Thursday, August 18, 2011

Natural Born Killer

We have sod webworms in our lawn. I have absolutely no idea what a sod webworm is, what it looks like, or what it does. Nor do I know how to get rid of them, assuming that they are something that should be gotten rid of. But I’m not the least bit worried – because I know that my organic gardening expertise will get me successfully through this situation. You see, back in my working career I was a project manager. So I know that in order to be an expert all that you need are the right people doing the job for you, and the ability to periodically act as if you know what these people are talking about while they are doing it.

Jason told me about the sod webworms. He is the technician from the organic lawn care company that has tended to the grassy part of our yard for the past decade or so. He said it matter-of-factly, with little or no inflection in his voice, like he was mindlessly reading from a menu of turf maladies and it was this particular ailment’s turn at the top of the queue. But Jason’s eyes belied his apparent lack of concern. They burned with an intensity that totally contradicted his bland delivery style. And his body language as he discovered this latest pest invasion and the single-mindedness with which then he applied his 100% natural spray weaponry to the crime scene indicated a level of concern probably greater even than Mars or mine for the situation at hand. He is, in the best sense of the words, a natural born killer.

Truth be told, Mars and I are pretty much bemused by this whole organic milieu of dangerous sounding menaces and wholesome solutions. We buy in totally to the general concepts of the pesticide-free cult: that healthy grass is the best defense against weeds and harmful insects; that chemical usage actually causes lawns to be unhealthy; and that run-off and residue from these poisons worsen the environment in general. It is just that the jargon that is used to describe the nitty-gritty of the organic operation sounds too absurdly amusing to be real. That may in fact be its major attraction to us.

Jason wrote down some of that verbiage on the “TODAY WE TREATED YOUR LAWN” form that he leaves behind after each visit – precise documentation is quite important to our corps of lawn rangers. – “Lawn has sod webworm (insects) in lawn. I treated all lawn areas. Please no mowing for 2 weeks.”

The paper went on to explain that he used 21 gallons of mystifying materials to combat this situation – 23 pounds of Fish Powder and 44 ounces of “K+Neem 70191”. It did not explain however how this math (lbs. + oz. = gallons) works out. It is probably just another organic mystery. In fact, this whole organic lawn care thing is one big enigmatic conundrum of previously unheard of diseases and crunchy-earthy cures that somehow are brought together into a coherent whole by its ordained priests. Our role is to sign the annual check, and act like we know what Jason et alia are talking about when they advise and recommend various lawn treatments. I listen carefully. Then I mention casually that I believe he has used the Fish Powder (or Liquid Compost Extract, or Hand-Extracted and Non-Acid Refined Dalmatian Dolomite or whatever) before in some other circumstance. Which Jason acknowledges and explains why it should be once again the weapon of choice. “You’re the man,” I say, retroactively approving the action that he has already autonomously taken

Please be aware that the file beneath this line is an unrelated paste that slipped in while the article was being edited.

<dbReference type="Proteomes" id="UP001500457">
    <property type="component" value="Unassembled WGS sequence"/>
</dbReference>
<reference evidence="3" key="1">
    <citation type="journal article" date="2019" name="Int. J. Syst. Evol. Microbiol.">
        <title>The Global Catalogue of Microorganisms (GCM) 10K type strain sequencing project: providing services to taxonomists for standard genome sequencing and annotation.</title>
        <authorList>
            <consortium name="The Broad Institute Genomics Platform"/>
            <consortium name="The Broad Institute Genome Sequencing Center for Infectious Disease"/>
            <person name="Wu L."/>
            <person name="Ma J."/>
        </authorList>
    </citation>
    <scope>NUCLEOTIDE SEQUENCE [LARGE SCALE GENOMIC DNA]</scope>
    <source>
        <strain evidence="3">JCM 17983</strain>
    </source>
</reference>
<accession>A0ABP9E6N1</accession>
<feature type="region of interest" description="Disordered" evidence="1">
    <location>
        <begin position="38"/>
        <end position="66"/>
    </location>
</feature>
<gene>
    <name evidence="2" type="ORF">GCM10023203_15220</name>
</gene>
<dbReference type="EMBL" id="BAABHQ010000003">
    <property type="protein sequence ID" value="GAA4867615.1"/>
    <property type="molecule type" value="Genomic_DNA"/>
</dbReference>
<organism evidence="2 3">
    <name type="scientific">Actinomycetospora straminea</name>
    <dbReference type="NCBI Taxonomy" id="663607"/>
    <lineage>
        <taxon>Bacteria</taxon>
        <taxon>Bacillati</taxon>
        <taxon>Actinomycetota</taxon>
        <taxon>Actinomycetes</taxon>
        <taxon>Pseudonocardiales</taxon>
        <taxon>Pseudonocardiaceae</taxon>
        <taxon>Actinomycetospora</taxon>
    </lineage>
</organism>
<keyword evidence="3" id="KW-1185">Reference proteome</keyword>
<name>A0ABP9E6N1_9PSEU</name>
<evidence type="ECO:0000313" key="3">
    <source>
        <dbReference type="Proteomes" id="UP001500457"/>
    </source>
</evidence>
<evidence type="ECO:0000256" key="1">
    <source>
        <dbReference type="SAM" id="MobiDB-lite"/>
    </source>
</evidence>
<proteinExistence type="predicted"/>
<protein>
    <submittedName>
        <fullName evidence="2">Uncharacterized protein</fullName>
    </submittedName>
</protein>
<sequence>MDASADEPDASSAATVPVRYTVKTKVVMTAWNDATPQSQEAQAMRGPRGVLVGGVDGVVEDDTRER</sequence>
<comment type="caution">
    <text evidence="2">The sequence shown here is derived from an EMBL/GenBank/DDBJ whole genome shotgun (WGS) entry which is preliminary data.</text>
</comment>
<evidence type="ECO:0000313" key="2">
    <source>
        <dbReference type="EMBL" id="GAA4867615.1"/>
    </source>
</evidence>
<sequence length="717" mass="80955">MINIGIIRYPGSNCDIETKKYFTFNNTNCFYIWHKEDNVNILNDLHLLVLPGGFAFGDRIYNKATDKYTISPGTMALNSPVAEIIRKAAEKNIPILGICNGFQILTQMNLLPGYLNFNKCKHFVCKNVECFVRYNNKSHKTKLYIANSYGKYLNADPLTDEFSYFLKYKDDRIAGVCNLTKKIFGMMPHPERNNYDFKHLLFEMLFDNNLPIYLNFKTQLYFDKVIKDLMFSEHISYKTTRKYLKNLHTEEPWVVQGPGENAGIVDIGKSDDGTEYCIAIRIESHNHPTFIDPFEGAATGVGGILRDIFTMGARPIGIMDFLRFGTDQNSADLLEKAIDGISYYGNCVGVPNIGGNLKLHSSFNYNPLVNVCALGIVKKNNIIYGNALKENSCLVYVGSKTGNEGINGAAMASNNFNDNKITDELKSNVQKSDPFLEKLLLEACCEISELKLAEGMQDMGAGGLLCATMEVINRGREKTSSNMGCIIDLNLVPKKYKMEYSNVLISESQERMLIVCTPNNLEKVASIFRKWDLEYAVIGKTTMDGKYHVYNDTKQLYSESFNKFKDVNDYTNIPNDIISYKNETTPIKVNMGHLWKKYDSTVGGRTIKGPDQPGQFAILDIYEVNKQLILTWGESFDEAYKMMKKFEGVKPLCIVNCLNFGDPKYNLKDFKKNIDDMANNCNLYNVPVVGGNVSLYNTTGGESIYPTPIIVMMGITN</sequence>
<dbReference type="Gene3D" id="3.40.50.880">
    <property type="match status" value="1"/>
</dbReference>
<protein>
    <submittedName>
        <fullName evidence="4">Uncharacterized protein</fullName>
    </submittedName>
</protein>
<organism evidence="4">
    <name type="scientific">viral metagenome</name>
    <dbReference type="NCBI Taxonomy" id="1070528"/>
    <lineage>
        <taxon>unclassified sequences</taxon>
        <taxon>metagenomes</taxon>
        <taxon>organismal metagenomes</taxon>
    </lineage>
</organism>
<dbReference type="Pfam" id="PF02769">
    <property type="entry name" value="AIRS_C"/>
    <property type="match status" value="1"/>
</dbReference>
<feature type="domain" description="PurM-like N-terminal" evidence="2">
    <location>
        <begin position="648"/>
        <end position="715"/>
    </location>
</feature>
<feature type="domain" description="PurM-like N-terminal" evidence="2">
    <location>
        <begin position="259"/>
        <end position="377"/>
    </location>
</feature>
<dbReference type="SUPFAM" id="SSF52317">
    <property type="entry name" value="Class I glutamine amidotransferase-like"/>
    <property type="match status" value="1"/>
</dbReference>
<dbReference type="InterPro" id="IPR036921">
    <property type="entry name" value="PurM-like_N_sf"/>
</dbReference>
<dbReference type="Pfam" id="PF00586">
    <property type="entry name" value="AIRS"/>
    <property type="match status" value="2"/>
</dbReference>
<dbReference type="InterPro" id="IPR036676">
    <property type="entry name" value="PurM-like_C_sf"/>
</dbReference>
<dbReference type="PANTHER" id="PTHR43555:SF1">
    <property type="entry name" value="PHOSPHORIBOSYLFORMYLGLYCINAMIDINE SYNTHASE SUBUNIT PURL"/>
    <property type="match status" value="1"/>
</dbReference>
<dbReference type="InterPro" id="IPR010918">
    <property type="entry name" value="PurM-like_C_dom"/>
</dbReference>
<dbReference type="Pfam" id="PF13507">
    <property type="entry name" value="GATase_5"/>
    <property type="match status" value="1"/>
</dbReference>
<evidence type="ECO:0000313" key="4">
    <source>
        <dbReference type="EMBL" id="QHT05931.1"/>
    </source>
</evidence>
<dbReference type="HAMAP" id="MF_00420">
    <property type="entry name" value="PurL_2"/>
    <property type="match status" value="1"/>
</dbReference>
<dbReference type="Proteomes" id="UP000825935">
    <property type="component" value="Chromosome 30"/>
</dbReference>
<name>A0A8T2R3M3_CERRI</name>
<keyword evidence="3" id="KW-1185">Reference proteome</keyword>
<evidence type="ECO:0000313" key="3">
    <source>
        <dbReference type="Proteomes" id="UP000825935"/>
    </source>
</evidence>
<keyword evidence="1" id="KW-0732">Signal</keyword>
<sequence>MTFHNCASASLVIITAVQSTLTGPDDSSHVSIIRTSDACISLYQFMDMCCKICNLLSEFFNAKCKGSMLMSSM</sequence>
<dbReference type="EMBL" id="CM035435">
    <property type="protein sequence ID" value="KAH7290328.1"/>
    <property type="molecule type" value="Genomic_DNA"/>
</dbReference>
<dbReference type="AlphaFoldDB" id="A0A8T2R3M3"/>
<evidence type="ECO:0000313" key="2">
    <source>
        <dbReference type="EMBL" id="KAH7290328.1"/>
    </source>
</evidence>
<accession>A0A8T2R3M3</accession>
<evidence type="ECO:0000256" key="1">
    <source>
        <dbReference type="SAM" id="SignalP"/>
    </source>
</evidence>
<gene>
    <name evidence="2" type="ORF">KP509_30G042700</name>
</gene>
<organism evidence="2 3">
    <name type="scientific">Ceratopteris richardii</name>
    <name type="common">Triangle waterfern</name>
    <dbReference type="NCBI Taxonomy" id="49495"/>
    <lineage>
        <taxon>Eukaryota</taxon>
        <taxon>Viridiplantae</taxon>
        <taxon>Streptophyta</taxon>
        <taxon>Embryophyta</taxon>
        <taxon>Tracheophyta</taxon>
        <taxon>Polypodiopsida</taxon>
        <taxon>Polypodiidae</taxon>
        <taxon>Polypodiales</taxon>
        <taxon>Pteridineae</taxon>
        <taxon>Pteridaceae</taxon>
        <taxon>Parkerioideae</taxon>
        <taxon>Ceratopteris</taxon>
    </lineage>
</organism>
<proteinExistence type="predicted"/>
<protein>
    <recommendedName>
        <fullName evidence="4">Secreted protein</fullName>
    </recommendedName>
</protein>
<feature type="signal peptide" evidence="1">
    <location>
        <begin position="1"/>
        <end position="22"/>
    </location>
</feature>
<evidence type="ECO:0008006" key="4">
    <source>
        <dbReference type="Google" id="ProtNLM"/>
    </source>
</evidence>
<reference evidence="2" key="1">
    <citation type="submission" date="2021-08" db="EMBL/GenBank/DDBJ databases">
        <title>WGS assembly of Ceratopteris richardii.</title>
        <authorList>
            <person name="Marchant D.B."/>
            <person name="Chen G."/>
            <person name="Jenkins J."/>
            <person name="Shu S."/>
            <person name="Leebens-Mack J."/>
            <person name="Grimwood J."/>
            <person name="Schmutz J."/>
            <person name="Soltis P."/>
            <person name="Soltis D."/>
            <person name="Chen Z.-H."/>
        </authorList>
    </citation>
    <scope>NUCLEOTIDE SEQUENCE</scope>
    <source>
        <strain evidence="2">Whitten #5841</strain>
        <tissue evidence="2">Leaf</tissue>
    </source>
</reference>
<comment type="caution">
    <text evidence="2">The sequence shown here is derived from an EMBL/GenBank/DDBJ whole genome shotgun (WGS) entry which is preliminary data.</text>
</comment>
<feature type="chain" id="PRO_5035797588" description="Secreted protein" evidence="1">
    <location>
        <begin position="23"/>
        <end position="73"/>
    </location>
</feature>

And this organic stuff is actually working. Over the years – as we have agreed to a series of Compost Tea Drenches, Natural Dethatching, Epsom Saltings, Free-Range Salmon Roe Saturations, and Pro-Biotic Grass Cleansings in order to combat various lacey-winged, multi-segmented, creeping and/or burrowing invaders– our grass has become thicker, greener, more weed-free and in general much healthier looking. Jason’s reasoning always makes logical sense – that is to say his solutions (expressed in words that we are mostly familiar with although not necessarily in this combination and context) always seem related to his statement of the problem (also expressed in familiar words used unfamiliarly). But if it weren’t for their past successes, these high-minded organic mantras would quickly turn to mumbo-jumbo gibberish in our ears and all bets would be off.

Mars and I follow the same approach in our investment strategy – find someone you trust, pay attention to the overall success of the big picture, and nod your head or furrow your brow at the appropriate times in the conversation. Recently when the market went south we managed to stay a little this side of the Mason Dixon line. And now we are once again firmly located in the northern part of the grid.

I have no doubt that Mars and I could learn to understand the arcane relationships between sod webworms and their ilk and K+Neem 70191 and its ilk – if that is what we wanted to spend our time and energy on. Then we could personally carry out these all-natural missions with the same degree of fervor and dedication as Jason does. Likewise we could pour over the financial data and generate our own graphs of trends and areas of opportunities. But neither of these would be our first choices for how to live our lives.

Better for us to leave these areas of expertise to those who truly get their kicks from anticipating stock swings or preemptively preventing the spread of the next great organic threat.

Those that can – do; those that can’t – teach; and the rest of us should consider ourselves fortunate for managing to hook up with those that know how to do it right.

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